2nd Sunday after the Epiphany, year A (preached 1/15/17)
first reading: Isaiah 49:1-7
second reading: 1 Corinthians 1:1-9
gospel reading: John 1:29-42
Last week as we read about the baptism of Jesus his encounter with John the Baptist was front and center. This week, we get to hear the declaration of John, “Here is the Lamb of God who takes away the sin of the world!” But John and Jesus don’t actually speak in our text this morning. John talks about Jesus, and Jesus talks to others.
When Jesus does speak, he speaks to two of John’s disciples – who based on John’s testimony, decide to “check Jesus out.” It’s THIS encounter I want to focus on this morning.
John was with two of his disciples when they saw Jesus. John again called Jesus the “Lamb of God.” As a result, those two disciples followed Jesus. Jesus sees these two following him, so he asks, “What are you looking for?”
Instead of answering Jesus, they ask him a question in return: “Where are you staying?” At this Jesus answers, “Come and see.”
Jesus’ question “What are you looking for?” and moments later, his answer to them, “Come and see,” form the foundation of what it means to be a disciple of Christ.
Each one of us can be asked, as we walk through these doors on a Sunday morning, “What are you looking for?” The question is a good one. It get to the heart of why we’re here. How many of us, me included, have Sundays when we get up, get dressed, get in the car, pull in the parking lot and plant ourselves in the pew, without thinking “Why?” or “What for?”
What ARE we looking for when we follow Jesus? What ARE we looking for when we worship?
And when we really think about it, is what we’re looking for what we actually find? Is the Jesus of our dreams the Jesus of reality?
I think sometimes not. I think sometimes we expect Jesus to be a lot more “macho.” I think sometimes we expect Jesus to be a lot more “successful.” And when I say “we” I’m not just talking about you and me, I’m talking about Christians everywhere and throughout history.
Sure, we DO have a vision of Jesus victorious over the cross, the King of heaven, the one who we confess shall come again to judge the living and the dead. But he is also the same God/man who walked and talked, ate, slept, cried and died.
Jesus is no superman or Rambo. He didn’t come to earth to beat other people down, or to give us earthly riches, power or prestige. As one of my former pastors used to say, “God is not our heavenly Santa Claus.”
Jesus ascended into heaven and sits at the right hand of the Father, only AFTER being betrayed, beaten and killed on the cross. Jesus is the God/man who DIDN’T save himself – and by NOT doing so, has saved each one of us.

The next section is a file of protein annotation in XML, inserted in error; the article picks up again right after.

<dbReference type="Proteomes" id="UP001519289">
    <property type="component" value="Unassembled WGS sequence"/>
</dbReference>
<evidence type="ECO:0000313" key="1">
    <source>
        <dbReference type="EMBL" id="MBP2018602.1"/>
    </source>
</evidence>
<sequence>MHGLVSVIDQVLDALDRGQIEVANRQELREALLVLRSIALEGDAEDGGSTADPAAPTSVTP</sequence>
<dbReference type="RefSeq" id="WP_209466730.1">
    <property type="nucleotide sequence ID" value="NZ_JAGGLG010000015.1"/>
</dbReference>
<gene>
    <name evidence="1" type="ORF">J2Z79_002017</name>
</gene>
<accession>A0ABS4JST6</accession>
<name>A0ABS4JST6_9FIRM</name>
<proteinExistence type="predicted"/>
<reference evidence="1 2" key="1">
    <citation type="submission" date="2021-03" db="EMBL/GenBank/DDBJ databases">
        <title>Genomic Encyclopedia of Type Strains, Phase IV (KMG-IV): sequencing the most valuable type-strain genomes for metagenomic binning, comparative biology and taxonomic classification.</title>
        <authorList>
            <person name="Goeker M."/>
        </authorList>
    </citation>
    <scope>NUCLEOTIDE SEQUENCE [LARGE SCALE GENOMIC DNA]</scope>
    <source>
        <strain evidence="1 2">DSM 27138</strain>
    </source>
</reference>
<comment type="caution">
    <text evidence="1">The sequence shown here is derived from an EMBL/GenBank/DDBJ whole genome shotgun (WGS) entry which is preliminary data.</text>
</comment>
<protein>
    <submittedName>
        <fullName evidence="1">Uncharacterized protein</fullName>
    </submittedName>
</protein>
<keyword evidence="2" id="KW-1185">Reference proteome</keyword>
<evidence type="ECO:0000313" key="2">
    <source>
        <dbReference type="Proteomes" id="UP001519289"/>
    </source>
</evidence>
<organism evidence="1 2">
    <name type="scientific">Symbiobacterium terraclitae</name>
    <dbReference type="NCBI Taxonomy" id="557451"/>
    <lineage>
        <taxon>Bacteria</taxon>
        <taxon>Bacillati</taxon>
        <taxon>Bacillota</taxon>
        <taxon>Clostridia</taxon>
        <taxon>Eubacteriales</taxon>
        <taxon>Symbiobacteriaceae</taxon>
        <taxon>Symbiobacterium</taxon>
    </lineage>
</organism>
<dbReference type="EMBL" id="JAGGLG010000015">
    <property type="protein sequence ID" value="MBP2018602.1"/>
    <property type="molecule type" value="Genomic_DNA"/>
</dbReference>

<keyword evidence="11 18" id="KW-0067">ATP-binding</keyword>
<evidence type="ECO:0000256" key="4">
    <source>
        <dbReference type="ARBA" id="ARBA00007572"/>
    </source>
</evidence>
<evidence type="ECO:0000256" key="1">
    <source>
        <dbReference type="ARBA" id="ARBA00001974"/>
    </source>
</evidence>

So… if we follow him or come to worship so we can be powerful or successful or find answers to every question we have in life, we will NOT find what we’re looking for.
if we’re looking for a savior who can carry us, who will be our companion and strength and guide through all of life, whether we succeed or fail;
if we’re looking for a savior who will gift us with heaven despite our sin and failures, who has prepared a place for us not because we deserve it, but because he is LOVE;
if we’re looking for a place to gather where we can be accepted as a saved sinner/saint, and accept others as the same…
well then – to that Jesus says, “Come and see.” This is discipleship in a nutshell.
Jesus said, “Come and see,” and those two men “came and saw.” And once they “came and saw” they started to witness, “We have found the Messiah.”
Following Jesus, being a disciple, is as simple and as hard as that. We follow, we see, and we witness to what we have seen.
Scholar Robert Kysar highlights this order. “The risk of the journey (come) necessarily precedes the experience of seeing.”¹ It’s true. We who follow Jesus ARE on a journey – a journey of faith where we don’t know what’s around the corner, even if we DO know the ultimate destination.
We come along for the ride with this savior, not knowing exactly where we’re going or what will happen. We often can’t see where God has been working in our lives to get us through things, how we got from point “A” to “B” until we get to point “C.” Discipleship is an amazing act of trust given to us through faith.
Following – being a disciple – coming and seeing, then leads to witness.
Andrew (one of the men who “came and saw”) responded by searching out and saying to his brother, “We have found the Messiah,” and then “brought [him] to Jesus.” Our calling as disciples, once we have come and seen, is to give that invitation to others.
We hear “come and see.” So, we “come, and see.” Then we tell others to “come and see.”
No matter what our station in life, our mission as disciples is the same. Tomorrow we will honor The Rev. Dr. Martin Luther King, Jr. A man of courage, who preached the love and JUSTICE of Jesus, who knew his life was constantly in danger and yet kept preaching Jesus’ gospel of equality and loving neighbor anyway. Today we read about the call of some of the first disciples, who would also preach to many, and whose testimony we still hear.
Thousands heard their words – yet our call – yours and mine – is the same as theirs. We may not have the audience or the influence they did and still do, but our call is just as important as theirs.
It is the call of the disciple who preaches to hundreds as well as the disciple who shares with just one – telling the love and forgiveness of Jesus for every person –
“We have found the Messiah.”
“Come and see.”